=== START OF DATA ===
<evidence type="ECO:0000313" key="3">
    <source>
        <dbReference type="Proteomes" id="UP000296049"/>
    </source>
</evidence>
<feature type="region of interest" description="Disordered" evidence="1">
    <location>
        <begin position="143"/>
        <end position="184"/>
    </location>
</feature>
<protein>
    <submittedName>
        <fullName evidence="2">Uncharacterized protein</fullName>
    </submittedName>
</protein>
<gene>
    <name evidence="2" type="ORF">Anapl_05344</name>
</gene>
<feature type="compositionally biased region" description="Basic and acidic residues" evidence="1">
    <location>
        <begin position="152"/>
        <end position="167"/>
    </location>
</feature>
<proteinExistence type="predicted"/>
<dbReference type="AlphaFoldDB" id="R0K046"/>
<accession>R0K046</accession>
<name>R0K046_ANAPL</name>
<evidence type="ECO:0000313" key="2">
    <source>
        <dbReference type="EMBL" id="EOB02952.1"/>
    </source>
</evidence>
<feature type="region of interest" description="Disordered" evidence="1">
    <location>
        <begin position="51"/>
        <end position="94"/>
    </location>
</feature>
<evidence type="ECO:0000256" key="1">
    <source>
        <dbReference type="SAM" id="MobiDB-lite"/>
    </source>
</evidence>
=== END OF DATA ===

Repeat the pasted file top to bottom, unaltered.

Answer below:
<evidence type="ECO:0000313" key="3">
    <source>
        <dbReference type="Proteomes" id="UP000296049"/>
    </source>
</evidence>
<feature type="region of interest" description="Disordered" evidence="1">
    <location>
        <begin position="143"/>
        <end position="184"/>
    </location>
</feature>
<protein>
    <submittedName>
        <fullName evidence="2">Uncharacterized protein</fullName>
    </submittedName>
</protein>
<gene>
    <name evidence="2" type="ORF">Anapl_05344</name>
</gene>
<feature type="compositionally biased region" description="Basic and acidic residues" evidence="1">
    <location>
        <begin position="152"/>
        <end position="167"/>
    </location>
</feature>
<proteinExistence type="predicted"/>
<dbReference type="AlphaFoldDB" id="R0K046"/>
<accession>R0K046</accession>
<name>R0K046_ANAPL</name>
<evidence type="ECO:0000313" key="2">
    <source>
        <dbReference type="EMBL" id="EOB02952.1"/>
    </source>
</evidence>
<feature type="region of interest" description="Disordered" evidence="1">
    <location>
        <begin position="51"/>
        <end position="94"/>
    </location>
</feature>
<evidence type="ECO:0000256" key="1">
    <source>
        <dbReference type="SAM" id="MobiDB-lite"/>
    </source>
</evidence>